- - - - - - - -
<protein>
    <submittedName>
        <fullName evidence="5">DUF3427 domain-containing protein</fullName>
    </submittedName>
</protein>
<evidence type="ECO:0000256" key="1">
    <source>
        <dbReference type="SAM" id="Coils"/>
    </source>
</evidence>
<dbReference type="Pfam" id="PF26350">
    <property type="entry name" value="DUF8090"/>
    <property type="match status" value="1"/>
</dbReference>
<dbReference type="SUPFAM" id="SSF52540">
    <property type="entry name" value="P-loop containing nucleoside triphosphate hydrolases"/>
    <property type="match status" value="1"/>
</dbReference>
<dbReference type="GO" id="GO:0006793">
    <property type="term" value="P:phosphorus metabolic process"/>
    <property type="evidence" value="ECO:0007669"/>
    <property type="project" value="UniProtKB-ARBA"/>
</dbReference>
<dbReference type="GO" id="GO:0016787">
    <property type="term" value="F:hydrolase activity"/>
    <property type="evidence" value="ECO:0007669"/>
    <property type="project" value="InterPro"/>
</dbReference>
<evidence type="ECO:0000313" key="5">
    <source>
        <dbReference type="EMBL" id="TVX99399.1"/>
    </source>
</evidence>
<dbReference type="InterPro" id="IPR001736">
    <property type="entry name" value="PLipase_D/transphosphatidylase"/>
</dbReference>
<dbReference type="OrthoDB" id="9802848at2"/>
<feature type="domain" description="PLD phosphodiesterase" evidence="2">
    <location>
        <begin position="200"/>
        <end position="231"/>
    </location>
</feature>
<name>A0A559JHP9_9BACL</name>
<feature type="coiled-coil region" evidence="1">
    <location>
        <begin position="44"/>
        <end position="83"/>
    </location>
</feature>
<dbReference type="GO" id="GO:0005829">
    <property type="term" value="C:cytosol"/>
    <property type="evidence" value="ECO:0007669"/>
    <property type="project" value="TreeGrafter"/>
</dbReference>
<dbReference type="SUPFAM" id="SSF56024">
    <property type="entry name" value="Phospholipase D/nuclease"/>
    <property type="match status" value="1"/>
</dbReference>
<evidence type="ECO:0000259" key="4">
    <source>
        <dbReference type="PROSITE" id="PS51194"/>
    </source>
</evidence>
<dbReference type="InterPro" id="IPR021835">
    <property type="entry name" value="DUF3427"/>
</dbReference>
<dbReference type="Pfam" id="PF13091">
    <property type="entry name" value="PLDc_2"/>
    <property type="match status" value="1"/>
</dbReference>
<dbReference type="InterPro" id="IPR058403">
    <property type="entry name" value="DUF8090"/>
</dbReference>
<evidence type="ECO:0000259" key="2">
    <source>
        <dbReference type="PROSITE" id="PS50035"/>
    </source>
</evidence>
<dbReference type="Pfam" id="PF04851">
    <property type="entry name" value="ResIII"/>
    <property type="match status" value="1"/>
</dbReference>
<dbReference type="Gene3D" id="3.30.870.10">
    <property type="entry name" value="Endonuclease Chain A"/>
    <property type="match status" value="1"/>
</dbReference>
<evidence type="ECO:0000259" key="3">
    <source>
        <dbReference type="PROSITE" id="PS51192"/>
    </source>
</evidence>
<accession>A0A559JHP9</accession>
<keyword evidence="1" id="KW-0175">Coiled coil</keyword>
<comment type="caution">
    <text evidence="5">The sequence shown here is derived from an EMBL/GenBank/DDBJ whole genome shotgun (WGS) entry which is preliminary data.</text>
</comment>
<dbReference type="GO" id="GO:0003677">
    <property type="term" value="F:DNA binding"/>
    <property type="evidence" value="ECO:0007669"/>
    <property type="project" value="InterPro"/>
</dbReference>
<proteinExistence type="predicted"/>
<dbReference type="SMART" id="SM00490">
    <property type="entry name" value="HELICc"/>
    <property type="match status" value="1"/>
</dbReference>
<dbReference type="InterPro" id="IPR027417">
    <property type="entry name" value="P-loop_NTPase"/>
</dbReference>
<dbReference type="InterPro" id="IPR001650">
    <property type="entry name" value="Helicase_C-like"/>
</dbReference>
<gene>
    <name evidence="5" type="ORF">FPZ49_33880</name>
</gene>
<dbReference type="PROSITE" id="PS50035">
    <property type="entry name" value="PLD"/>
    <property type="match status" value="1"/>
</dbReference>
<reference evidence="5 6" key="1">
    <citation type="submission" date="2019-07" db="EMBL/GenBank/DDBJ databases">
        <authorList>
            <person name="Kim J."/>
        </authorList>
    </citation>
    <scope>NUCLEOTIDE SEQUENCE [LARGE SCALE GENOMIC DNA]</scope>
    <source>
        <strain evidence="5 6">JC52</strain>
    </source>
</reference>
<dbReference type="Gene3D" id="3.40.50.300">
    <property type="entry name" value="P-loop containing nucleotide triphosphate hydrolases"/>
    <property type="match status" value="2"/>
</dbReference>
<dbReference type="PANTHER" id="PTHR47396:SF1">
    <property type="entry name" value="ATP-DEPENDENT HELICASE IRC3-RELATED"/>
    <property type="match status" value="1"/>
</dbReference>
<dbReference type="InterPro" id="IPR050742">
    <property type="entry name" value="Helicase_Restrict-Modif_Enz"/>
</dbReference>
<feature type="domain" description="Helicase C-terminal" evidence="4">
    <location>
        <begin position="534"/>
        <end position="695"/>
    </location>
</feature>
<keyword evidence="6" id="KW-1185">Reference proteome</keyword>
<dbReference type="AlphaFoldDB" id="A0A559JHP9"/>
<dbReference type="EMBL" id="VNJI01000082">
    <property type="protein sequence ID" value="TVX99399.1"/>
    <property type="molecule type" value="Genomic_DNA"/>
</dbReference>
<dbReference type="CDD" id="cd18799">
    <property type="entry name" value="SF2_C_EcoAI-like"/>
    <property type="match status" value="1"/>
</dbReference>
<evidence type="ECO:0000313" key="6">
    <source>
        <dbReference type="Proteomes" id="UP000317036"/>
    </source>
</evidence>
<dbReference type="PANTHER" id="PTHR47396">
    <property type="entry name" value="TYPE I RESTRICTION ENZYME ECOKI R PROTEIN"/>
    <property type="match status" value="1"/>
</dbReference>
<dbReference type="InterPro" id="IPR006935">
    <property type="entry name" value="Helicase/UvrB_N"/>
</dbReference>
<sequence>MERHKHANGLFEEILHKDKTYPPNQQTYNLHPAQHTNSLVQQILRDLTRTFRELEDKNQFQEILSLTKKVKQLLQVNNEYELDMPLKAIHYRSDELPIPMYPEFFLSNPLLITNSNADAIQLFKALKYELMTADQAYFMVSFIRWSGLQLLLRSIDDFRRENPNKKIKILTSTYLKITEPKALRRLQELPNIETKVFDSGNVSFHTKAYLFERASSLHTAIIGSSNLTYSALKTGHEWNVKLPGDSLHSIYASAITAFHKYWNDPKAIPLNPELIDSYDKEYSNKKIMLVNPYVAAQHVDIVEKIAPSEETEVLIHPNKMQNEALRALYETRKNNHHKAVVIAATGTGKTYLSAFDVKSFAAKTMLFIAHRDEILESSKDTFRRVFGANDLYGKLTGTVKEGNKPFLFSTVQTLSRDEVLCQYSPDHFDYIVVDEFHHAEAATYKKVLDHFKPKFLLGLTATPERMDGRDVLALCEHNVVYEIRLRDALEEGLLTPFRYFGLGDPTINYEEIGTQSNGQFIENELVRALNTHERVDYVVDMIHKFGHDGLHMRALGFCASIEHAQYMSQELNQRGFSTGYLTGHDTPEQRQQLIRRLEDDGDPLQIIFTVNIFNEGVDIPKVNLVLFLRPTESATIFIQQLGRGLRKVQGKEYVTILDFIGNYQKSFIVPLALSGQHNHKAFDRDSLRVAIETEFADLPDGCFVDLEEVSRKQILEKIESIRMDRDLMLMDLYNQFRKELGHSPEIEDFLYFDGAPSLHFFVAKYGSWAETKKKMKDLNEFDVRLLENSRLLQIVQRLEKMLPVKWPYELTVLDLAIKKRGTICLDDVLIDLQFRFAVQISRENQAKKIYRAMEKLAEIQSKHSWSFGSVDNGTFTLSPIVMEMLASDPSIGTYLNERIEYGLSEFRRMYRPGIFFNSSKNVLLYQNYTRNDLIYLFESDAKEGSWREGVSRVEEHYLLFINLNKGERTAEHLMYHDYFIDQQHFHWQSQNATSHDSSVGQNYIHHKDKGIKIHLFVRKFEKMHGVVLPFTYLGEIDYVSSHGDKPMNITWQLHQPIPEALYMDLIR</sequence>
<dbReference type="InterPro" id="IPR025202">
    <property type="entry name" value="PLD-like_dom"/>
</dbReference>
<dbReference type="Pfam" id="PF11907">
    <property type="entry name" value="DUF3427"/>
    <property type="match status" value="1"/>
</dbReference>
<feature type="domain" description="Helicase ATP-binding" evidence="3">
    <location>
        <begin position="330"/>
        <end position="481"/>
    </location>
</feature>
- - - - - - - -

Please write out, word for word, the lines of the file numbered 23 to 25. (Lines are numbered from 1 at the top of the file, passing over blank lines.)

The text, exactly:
</dbReference>
<dbReference type="GO" id="GO:0016787">
    <property type="term" value="F:hydrolase activity"/>